(PRWEB) September 17, 2012
Tariq Drabu leading Manchester dentist today warned his colleagues that uncertain times lay ahead for dentistry in England. In a wide ranging interview on the current state of affairs of dentistry in England, he warned that dentists must be at the forefront of change if they are to survive and prosper.
Tariq Drabu said "dentistry is in a state of flux.The NHS dental contract imposed in 2006 has not proved to be a success. This contract was supposed to deliver on prevention but has instead only focused on targets. Many dentists feel that they are still working on a treadmill where you have to work faster to keep at the same level of output for decreasing levels of reward."
Tariq Drabu went on to say "the current government acknowledges that this contract is deeply flawed. It is piloting new ways of working at many sites across England with a view to establishing a new dental contract within the next three years. These pilots are looking at different models of service delivery. For once it appears that the government is working with the profession rather than trying to impose a contract. However only time will tell whether the new contract that will be introduced will be a success. This new contract is being established that the same time as major reforms in the NHS are being undertaken with the abolition of local Primary Care Trusts and their replacement by GP commissioning groups. This has led to wide uncertainty amongst NHS organisations as a whole regarding the direction of travel."
Turning to the current economic climate Tariq Drabu went on to say "The imposed NHS dental contract of 2006 saw a substantial number of dentists leave the NHS and go into the private sector. However as economic conditions became more difficult those initially profitable private practices are now finding times quite tough. Those practices that adapt and survive in this new harsh economic climate will succeed. However there are many stories of private dental practices now going bankrupt or facing severe financial difficulty. This state of affairs is worrying."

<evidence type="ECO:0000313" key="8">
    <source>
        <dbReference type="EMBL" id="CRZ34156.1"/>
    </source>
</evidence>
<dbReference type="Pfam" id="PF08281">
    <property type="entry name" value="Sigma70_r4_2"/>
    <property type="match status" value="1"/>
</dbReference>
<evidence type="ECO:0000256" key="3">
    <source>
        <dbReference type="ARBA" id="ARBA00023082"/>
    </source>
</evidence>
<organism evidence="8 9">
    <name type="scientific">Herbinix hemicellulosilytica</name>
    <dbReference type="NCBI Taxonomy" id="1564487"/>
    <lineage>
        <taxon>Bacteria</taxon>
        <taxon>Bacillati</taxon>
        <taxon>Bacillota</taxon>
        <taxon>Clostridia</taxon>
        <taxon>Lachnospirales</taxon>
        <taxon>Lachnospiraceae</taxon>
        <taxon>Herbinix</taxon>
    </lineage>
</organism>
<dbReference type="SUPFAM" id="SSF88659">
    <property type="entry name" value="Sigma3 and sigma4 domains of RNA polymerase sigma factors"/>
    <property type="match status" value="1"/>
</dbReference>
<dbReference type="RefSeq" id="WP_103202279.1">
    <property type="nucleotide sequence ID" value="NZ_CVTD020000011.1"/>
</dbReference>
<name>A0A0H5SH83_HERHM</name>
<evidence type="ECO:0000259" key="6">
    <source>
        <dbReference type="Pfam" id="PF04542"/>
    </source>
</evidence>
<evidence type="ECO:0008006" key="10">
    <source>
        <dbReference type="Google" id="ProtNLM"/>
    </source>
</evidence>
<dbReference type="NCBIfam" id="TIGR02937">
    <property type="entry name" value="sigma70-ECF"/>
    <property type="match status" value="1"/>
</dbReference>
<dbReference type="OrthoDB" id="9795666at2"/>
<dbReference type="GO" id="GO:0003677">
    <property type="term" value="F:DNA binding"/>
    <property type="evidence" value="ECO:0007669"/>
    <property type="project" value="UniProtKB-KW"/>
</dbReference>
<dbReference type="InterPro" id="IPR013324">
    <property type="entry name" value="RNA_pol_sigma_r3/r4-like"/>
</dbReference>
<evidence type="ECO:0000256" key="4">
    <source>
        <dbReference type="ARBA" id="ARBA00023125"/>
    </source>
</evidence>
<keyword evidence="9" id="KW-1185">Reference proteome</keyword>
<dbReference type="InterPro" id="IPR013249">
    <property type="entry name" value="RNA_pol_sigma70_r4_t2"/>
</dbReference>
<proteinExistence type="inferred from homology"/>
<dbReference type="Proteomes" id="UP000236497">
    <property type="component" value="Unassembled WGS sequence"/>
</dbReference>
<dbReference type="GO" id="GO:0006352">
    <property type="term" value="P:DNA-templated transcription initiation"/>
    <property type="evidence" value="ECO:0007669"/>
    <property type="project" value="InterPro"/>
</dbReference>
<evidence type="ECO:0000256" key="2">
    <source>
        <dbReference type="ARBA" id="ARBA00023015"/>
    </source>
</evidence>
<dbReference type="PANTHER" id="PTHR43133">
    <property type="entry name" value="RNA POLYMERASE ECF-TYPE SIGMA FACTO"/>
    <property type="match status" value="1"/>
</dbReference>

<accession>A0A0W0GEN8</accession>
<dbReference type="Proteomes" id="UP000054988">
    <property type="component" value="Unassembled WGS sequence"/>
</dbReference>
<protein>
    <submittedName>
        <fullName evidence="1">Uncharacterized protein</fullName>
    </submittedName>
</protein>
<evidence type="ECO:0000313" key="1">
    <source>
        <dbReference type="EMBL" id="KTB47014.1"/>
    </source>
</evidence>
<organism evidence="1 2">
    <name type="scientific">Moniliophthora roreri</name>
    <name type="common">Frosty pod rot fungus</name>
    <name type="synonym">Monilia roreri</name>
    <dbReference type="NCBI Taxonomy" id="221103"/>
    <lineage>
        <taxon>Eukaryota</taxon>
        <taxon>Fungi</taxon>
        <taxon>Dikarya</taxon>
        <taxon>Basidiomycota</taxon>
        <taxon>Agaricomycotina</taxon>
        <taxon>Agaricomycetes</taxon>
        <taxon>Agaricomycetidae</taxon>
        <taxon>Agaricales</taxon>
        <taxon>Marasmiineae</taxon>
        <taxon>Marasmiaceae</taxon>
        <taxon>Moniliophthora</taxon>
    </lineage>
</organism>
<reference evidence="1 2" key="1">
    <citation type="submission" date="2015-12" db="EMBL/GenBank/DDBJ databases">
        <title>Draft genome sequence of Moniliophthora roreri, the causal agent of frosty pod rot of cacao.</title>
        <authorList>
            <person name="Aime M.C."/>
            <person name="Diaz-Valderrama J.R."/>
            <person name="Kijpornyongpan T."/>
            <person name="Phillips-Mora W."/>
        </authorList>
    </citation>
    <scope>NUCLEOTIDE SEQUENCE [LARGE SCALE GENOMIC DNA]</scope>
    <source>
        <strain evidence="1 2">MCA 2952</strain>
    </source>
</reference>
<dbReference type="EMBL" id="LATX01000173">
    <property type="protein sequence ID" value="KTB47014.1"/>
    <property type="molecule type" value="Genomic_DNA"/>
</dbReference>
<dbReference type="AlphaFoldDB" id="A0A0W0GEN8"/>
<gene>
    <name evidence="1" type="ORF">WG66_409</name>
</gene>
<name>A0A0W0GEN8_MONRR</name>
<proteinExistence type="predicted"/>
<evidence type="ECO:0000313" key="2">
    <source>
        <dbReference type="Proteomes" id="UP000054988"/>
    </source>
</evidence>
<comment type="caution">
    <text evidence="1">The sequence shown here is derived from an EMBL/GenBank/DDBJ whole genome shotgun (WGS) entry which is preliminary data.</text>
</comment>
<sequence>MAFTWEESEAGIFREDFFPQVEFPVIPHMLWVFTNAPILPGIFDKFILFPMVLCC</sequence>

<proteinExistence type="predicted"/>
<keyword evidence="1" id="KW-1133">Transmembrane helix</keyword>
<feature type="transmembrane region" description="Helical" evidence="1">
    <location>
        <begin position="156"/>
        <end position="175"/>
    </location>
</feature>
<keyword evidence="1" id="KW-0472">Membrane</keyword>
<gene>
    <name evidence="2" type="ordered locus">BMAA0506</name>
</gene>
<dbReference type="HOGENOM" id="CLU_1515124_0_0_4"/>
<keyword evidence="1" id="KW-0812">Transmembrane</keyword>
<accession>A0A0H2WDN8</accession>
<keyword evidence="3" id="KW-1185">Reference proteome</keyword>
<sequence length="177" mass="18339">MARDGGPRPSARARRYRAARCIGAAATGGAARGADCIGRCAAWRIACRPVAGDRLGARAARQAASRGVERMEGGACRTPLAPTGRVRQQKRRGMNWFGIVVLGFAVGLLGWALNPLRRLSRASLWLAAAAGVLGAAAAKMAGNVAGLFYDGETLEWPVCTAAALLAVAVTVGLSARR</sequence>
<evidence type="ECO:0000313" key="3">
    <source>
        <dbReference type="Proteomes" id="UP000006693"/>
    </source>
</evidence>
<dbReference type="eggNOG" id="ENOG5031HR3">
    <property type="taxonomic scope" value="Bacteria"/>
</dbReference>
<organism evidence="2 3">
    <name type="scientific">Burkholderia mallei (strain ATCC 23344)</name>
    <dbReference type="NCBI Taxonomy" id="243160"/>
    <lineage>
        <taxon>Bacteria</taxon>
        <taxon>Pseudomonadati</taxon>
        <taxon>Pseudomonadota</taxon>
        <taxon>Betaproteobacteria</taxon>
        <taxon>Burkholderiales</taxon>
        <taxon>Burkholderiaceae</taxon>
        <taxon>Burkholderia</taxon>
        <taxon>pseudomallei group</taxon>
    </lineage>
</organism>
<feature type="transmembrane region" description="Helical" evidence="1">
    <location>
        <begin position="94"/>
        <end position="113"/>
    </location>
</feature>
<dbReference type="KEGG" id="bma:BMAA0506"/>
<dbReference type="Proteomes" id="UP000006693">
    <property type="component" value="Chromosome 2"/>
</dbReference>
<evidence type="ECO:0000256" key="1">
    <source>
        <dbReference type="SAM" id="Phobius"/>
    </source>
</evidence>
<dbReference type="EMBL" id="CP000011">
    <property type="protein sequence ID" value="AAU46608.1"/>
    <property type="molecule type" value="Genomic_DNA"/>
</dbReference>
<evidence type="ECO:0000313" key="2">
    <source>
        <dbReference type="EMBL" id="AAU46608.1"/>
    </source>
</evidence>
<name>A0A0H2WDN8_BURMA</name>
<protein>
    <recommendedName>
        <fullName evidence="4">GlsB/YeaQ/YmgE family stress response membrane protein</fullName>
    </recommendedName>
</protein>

Looking at the current job situation in dentistry Tariq Drabu said "New dental graduates are coming out of university with substantial levels of debt. To make it worse there is now real dental unemployment in the UK, a state of affairs unheard of even five years ago. All new graduate dentists are supposed to be given a training post in the first year. This year that has not happened and the recruitment and selection process for these training posts has been severely criticised by the profession as a disgraceful state of affairs. There is a large influx of EU dental graduates many of whom have poor linguistic skills and are very unfamiliar with how our NHS works. This compounds the problem of dental unemployment. There is not just a question mark about their communication abilities but also the amount of experience that they have actually been exposed to as undergraduate students."
Tariq Drabu was critical of the The General Dental Council which is supposed to protect he public. He said "the General Dental Council as a regulatory body appears to be powerless to act in these situations and it must get its affairs in order."
Looking at proposed changes in workforce Tariq Drabu said "There is an increase in the number of dental therapists who are able to undertake a wider variety of dental treatments than ever before. This raises the very real prospect of dental therapists doing more and more of what a dentist used to do. Most commentators feel that over the next decade the way that dentistry is delivered to the public will change beyond all recognition. The dentist will be seen as more of a team leader and more and more of the frontline dental treatment will be delivered by dental therapists and extended duties dental nurses. This again raises the real prospect of dentists being unemployed over the next decade. Whether dentists and the British Dental Association will sit idly by and watch as this state of affairs unfolds is another matter. The General Dental Council is also looking at the possibility of direct access for the public to see for example a dental hygienist without having to see a dentist in the first instance."
Tariq Drabu concluded by saying "Overall dentists will have to adapt and change to new working conditions, new threats and opportunities and a changing dental landscape. Those that do not may well fail but those that do will survive and prosper."